BR What is your role at Cooper Spirits?
BS Northeast Sales Manager.  I cover 5 states (VT, NH, ME, MA and RI).  I work with the distributors to help them sell more St-Germain on and off premise.  I also focus on educating restaurant staff about St-Germain to increase awareness and knowledge.  

BR St-Germain is ubiquitous at nearly every bar in Boston.  What makes the brand so popular with bartenders?
BS First and foremost it’s delicious; flavors of honeysuckle, pear, peach and citrus translate really well with a variety of flavors.  The lightness of flavor and low sugar content make it incredibly versatile.

BR Anything new and exciting things you’ll be working on?
BS We’re ramping up to launch Hochstadter’s Slow and Low, a rock and rye of unparalleled quality.  It’s a blend of six and ten year old rye whiskey infused with citrus peel, a little rock candy syrup and bittering agents.  It’s basically an Old Fashioned in a bottle; delicious.  

BR You still guest bartend at a few places – is it purely for fun?
BS Yes.  Sometimes I’ll do it as a favor but even then it’s a lot of fun.  I love it.  I find it very satisfying to make drinks and tend a bar.  I can’t seem to kick the habit!  I am picking up a couple of shifts at Sam Treadway’s BackBar that opened recently in Union Square (Somerville) in the next month or so.  We’ll see what happens after that!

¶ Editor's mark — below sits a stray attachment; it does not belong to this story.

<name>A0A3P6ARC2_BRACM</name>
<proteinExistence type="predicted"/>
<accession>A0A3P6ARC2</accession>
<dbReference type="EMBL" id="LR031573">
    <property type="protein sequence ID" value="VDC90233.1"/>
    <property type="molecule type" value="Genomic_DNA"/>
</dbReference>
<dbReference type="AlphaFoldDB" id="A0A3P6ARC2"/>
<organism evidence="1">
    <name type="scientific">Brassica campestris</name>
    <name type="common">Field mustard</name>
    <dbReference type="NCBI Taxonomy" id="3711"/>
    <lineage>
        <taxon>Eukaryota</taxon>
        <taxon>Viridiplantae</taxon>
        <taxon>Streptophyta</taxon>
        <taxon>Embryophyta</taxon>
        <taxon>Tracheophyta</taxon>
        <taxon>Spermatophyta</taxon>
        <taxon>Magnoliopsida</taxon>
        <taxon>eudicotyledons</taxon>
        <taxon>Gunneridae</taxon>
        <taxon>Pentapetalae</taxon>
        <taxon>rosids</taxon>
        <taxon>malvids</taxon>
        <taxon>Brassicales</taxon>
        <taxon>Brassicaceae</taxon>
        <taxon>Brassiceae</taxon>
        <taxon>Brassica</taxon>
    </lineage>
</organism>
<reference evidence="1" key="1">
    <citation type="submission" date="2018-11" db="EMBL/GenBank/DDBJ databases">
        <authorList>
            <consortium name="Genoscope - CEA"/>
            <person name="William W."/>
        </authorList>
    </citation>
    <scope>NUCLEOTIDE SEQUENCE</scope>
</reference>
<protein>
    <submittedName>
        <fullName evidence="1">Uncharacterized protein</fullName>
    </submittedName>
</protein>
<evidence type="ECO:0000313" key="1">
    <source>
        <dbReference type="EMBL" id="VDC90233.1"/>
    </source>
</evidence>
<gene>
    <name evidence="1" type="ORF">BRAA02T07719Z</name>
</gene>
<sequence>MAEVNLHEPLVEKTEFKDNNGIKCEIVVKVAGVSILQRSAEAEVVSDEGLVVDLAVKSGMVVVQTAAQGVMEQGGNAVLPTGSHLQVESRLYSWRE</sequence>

BR If you weren’t in the spirits business, what would you be doing?
BS I might be a chef or part of the front of house in a restaurant somewhere.  I’m a big fan of restaurants and how they operate; plus, I started out as a cook and I happen to love cooking.  I like the idea of being a writer or an artist.  Maybe later on in life I will have time for that.  I recently planted a garden and am looking forward to working on that this summer.  I love growing my own food, even on a small scale- herbs, tomatoes, lettuce- nothing crazy so far.

BR What was your first memorable cocktail experience, the one that made you say “wow” when you tasted the drink?
BS A friend of mine made me check out No.9 Park.  I went along to see what the “fancy bar” was all about.  John Gertsen made me a Tom Collins – an incredibly simple drink – that completely changed my perception of what was possible with cocktails.  It’s gin, fresh lemon, simple syrup and soda water done in a tall glass with ice.  The kicker was the orange oil over the top.  It takes the drink to another level.  That was the first eye opener.  The second was a Ramos Gin Fizz also made by John which, to date, is probably the best drink I have ever tasted.  (Thanks John!)

BR Perfect cocktail of the moment for you these
days is . . .
BS Why, the St-Germain cocktail of course!  Yes, I work for St-Germain.  With that said, this drink is a perfect aperitif.  It is refreshing and delicious without being cloying or sweet.  It’s versatile enough (and low in alcohol), to be drunk any time of day:
2 parts sparkling wine
2 parts sparkling water
1.5 parts St-Germain
poured in a tall glass over ice.
garnished with a large lemon twist.
stir.